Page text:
A debut autobiography chronicles the diverse life of an esteemed medical pioneer.
Lawrence-Brown, an innovative western Australia vascular surgeon, grew up in East Africa in a time demarcated by Harold Macmillan’s “Wind of Change” speech signaling great upheaval in the British Empire. It was a time that heralded independence and republic change for countries like Kenya, where the author was born to a charismatic, fourth-generation colonial father who became a professional safari guide. The author’s mother was a former British navy veteran who felt lonely once her husband’s business blossomed thanks to the postwar economy and an influx of American tourists. Readers will get a proper history lesson on the region as Lawrence-Brown writes descriptively and authoritatively about local unrest due to rebellions against the British colonial regime and the many moves he and his family made to achieve safety and a quality education for him. The author’s exhaustive, predominantly anecdotal memoir moves smoothly through time to boarding school, high school with its strict rules, boyhood adventures climbing Mount Kilimanjaro and going on safaris, and the political turmoil leading to the end of Britain’s colonial rule that crushed his aspirations of studying overseas. Lawrence-Brown eventually went to Australia in 1965, seeking to further his education in surgical medicine, which became sandwiched between navigating a tricky new culture and dating and embracing commingled “flat life.” After years of creatively documented medical school study, the author writes proudly of finding his footing in surgical and vascular medicine: “I still wanted the bright lights of real surgery, and my path was set.” Lawrence-Brown ultimately gained great renown for inventive and groundbreaking research and clinical development, and he eventually married, though a medical scare found him in the operating theater as a patient. The author is most at home sharing the many anecdotes that proved formative in the shaping of his adolescent character as well as those integral to his success as a visionary surgeon working with the human aorta. With vivid characterization, florid prose, and dramatic flair, Lawrence-Brown offers stories of how helping ailing people became the cornerstone for many of his actions up to and including his development of the revolutionary stent graft for abdominal aortic aneurysms.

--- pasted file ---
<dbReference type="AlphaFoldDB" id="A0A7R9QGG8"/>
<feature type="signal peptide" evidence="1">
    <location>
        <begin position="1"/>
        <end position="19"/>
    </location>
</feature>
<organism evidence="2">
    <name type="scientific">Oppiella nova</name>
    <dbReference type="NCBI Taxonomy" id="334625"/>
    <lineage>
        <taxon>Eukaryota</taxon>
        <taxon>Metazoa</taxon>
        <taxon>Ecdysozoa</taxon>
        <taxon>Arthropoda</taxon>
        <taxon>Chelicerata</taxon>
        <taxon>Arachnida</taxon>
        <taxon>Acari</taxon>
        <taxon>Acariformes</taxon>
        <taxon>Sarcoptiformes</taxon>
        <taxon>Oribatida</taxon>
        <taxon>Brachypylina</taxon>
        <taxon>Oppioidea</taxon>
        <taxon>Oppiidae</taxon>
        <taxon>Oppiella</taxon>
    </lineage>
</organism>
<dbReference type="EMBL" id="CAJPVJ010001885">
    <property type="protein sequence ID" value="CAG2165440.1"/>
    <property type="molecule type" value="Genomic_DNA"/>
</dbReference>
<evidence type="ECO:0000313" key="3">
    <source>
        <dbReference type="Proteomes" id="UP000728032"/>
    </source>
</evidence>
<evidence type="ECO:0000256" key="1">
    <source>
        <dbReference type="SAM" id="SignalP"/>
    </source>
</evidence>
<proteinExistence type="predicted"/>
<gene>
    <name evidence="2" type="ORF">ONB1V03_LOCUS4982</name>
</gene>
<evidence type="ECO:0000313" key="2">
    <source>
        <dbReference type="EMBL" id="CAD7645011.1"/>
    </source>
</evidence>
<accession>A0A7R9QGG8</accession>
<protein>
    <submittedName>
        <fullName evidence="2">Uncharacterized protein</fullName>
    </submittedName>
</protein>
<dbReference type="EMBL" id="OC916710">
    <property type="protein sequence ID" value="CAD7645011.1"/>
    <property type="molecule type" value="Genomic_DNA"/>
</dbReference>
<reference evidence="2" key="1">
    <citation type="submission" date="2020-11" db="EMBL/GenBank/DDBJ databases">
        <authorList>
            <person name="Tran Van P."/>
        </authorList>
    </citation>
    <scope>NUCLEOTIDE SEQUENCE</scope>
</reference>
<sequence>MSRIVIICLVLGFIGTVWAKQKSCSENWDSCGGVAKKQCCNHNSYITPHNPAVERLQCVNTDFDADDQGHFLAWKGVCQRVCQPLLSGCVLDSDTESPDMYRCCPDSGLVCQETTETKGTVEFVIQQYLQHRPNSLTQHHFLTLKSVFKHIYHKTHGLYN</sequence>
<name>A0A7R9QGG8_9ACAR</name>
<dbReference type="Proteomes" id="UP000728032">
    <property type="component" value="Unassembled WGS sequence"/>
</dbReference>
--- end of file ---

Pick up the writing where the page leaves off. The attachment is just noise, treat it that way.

Readers interested in African history or cardiac medicine will find this atmospheric, meticulously detailed personal opus enticing, vastly informative, and entertaining.